Get our free email newsletter

Reaching New Charging Rate Horizons for Pseudocapacitive Materials with Millisecond Charging Times


Scientists at Drexel University have successfully used a two-dimensional material to achieve new charging rates for pseudocapacitive materials. This material can charge the materials in mere milliseconds, and provides a powerful new source of energy.

The team of scientists, working in conjunction with researchers at the Universite Paul Sabatier in Toulouse, France, have been working on this project for some time. Scientists first discovered this material over twenty years ago, which they called Max phase. Max phase was considered intriguing because it contains all elements, and with the right tools scientists believed they could use it in a variety of experiments.

Since 2011, Drexel scientists have been exploring the properties of this two-dimensional material (known as MXene) and determining whether it could be used for energy storage. Now they finally have their answer, and the results are immensely exciting, particularly when considering the properties of pseudocapacitors.

- Partner Content -

How to Perform a Radiated Emissions Measurement

Radiated emissions testing is the measurement of the electromagnetic field of the emissions that are unintentionally being generated by the equipment under test.

Pseudocapacitors differ from other supercapacitor varieties in one very important way: they store their charge via chemical mechanism, in the same way batteries do. They are superior to batteries because they can store a comparable amount of energy to a battery, but operate at much faster speeds. However, it could take up to several minutes for these pseudocapacitors to charge; now, Drexel scientists have reduced that time to mere milliseconds.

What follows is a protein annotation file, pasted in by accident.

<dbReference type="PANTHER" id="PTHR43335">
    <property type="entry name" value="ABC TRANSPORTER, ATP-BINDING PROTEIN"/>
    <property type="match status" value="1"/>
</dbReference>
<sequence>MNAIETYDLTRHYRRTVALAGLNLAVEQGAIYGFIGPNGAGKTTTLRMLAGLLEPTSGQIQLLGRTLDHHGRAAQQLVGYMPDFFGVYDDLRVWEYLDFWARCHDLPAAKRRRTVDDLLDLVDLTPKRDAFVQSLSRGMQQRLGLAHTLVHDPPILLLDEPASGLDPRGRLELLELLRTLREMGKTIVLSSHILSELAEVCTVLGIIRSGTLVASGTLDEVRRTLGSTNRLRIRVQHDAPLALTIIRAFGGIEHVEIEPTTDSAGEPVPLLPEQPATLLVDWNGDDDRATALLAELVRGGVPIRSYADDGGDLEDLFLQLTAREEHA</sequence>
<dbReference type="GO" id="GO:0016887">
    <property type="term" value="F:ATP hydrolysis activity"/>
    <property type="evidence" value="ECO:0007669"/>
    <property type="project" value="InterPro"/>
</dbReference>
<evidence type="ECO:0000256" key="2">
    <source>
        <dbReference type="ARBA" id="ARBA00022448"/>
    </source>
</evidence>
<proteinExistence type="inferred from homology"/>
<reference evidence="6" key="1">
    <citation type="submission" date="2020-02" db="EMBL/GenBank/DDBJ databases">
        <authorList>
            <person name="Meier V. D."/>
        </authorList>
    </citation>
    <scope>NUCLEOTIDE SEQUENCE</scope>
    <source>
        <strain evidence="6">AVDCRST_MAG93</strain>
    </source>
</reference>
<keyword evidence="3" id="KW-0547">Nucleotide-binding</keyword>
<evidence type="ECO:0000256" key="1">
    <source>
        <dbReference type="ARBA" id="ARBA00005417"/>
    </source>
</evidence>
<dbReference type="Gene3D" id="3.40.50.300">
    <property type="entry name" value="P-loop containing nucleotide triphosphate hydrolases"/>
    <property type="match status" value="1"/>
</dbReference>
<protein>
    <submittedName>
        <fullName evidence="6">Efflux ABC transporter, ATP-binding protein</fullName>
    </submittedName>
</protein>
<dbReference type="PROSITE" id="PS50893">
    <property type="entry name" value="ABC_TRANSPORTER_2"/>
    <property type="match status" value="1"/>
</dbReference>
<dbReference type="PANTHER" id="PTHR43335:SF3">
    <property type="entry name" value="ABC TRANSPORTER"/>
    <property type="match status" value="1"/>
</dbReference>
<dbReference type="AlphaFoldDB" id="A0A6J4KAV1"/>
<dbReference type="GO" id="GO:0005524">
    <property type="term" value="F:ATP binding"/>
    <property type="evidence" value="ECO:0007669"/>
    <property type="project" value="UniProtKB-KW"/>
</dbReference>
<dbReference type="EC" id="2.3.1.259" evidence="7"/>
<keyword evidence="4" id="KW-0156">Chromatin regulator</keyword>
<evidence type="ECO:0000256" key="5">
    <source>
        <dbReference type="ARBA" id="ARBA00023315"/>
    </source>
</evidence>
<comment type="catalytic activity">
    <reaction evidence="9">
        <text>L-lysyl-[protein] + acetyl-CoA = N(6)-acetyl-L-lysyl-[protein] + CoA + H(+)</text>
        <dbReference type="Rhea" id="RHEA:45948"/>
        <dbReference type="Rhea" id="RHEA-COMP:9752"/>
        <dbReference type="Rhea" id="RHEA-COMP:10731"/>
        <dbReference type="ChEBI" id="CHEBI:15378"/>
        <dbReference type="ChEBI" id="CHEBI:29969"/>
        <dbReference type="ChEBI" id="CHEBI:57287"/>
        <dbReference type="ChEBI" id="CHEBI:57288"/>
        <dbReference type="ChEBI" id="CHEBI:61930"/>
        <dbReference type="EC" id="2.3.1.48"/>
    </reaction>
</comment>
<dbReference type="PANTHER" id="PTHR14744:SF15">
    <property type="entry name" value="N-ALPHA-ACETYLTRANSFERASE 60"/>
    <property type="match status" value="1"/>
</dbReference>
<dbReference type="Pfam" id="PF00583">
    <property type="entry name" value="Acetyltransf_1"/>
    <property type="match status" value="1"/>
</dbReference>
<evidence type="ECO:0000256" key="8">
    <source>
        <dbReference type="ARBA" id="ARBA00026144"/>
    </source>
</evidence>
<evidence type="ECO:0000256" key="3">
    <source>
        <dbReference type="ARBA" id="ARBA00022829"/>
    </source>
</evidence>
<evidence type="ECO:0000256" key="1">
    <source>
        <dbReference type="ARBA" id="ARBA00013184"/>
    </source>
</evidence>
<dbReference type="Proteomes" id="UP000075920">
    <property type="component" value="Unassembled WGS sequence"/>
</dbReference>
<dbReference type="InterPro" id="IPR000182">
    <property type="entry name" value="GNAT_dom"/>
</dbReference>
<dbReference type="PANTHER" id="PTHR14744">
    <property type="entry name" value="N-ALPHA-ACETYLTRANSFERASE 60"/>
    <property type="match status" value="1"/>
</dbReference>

“The key to the faster charging times was the electrode architecture, which allowed easy access of ions on the surface of MXene sheets. Also, in this work we demonstrate an extended operational voltage window which leads to a higher energy density.”

Maria Lukatskaya, a PhD student at Drexel and co-author of the research, in an e-mail interview with IEEE Spectrum.

This development means that someday soon we could have our devices fully charged in a matter of seconds, instead of having to wait hours for our technology to achieve a full charge. However, before we can enjoy faster charging speeds, scientists will have to make a few modifications. First and foremost will be the scaling up of material synthesis. Once that has been achieved, the researchers will have to work on designing an energy storage device that is compatible with pseudocapactive material. The team of scientists is already working on these next steps, and hopeful about the future of MXene and its charging capabilities.

Related Articles

Digital Sponsors

Become a Sponsor

Discover new products, review technical whitepapers, read the latest compliance news, trending engineering news, and weekly recall alerts.

Get our email updates

What's New

- From Our Sponsors -

Sign up for the In Compliance Email Newsletter

Discover new products, review technical whitepapers, read the latest compliance news, trending engineering news, and weekly recall alerts.